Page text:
Materials Science Research Lecture
"Cinematography" of nanoparticles, membrane proteins, and polymer membranes at the nanoscale
Webinar ID: 832 7665 2110
I will discuss my group's recent progress on adapting a suite of electron microscopy methods (e.g., liquid-phase TEM, electron tomography, 4D-STEM) and machine-learning based data-mining to synthetic soft, biological, and energy related systems. In the first system, we focus on the phase behaviors of nano-sized building units as they are dispersed in solution. As a proof-of-concept, we directly image the crystallization pathways of nanosized colloids into superlattices, where the discreteness and multi-scale coupling effects complicate the free energy landscape. Single particle tracking and simulations combined unravel a series of interesting pathways at this length scale, such as non-classical crystallization, capillary waves, and a layer-by-layer growth mode, enabling advanced crystal engineering. In the second system, we study membrane proteins in their native lipid and liquid environment at the nanometer resolution. The proteins exhibit real-time "fingering" fluctuations, which we attribute to dynamic rearrangement of lipid molecules wrapping the proteins. The conformational coordinates of protein transformation obtained from the movies are used as inputs in our molecular dynamics simulations, to verify the driving force underpinning the function-relevant fluctuation. In the third system, we further push direct imaging to separation membranes and multivalent ion batteries, where the strain embedded heterogeneously within leads to morphogenesis and distinct charge transport properties. We foresee our suite of "cinematography" tools to provide crucial and complementary insights in various materials systems, with the common theme of imaging and manipulating materials in space and time at the nanoscale.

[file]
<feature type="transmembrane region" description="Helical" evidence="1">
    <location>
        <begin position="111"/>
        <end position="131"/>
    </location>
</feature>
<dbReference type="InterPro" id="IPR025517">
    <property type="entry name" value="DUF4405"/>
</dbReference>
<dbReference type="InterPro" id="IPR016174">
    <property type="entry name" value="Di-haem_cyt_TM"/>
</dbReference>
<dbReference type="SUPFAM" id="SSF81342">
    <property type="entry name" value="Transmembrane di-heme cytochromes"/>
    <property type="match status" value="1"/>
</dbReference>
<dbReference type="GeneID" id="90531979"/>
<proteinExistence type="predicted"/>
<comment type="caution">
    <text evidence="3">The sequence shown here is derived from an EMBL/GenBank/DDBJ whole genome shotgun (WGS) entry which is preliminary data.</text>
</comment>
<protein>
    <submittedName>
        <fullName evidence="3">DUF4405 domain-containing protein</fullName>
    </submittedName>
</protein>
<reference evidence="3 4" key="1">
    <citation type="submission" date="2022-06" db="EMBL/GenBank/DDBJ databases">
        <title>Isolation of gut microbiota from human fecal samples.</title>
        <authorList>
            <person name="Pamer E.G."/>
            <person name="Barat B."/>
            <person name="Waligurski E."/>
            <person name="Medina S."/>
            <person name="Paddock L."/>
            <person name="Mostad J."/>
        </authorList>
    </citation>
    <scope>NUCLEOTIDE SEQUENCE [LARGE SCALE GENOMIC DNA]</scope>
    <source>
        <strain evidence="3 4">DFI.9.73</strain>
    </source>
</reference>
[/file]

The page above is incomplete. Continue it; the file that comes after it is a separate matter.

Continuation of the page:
More about the Speaker:
Prof. Qian Chen is currently an Associate Professor and Racheff Scholar in the Materials Science and Engineering Department at University of Illinois at Urbana-Champaign (UIUC). She obtained her PhD from the same department with Prof. Steve Granick (2012) and did her postdoc with Prof. Paul Alivisatos at UC Berkeley under Miller Fellowship. She joined the faculty of UIUC in 2015 and since then has received awards for the research in her group including Victor LaMer award in ACS (2015), Forbes 30 under 30 Science List (2016), Air Force Office of Scientific Research YIP award (2017), National Science Foundation CAREER award (2018), Sloan Research Fellow in Chemistry (2018), Unilever award in ACS (2018), and Dean's Award for Excellence in Research (2020). The research in her group focuses on the broad scheme of imaging, understanding and engineering soft materials at the nanoscale, including systems such as colloidal self-assembly, protein aggregation, advanced battery devices, and energy-efficient separation strategies.
Contact: Jennifer Blankenship email@example.com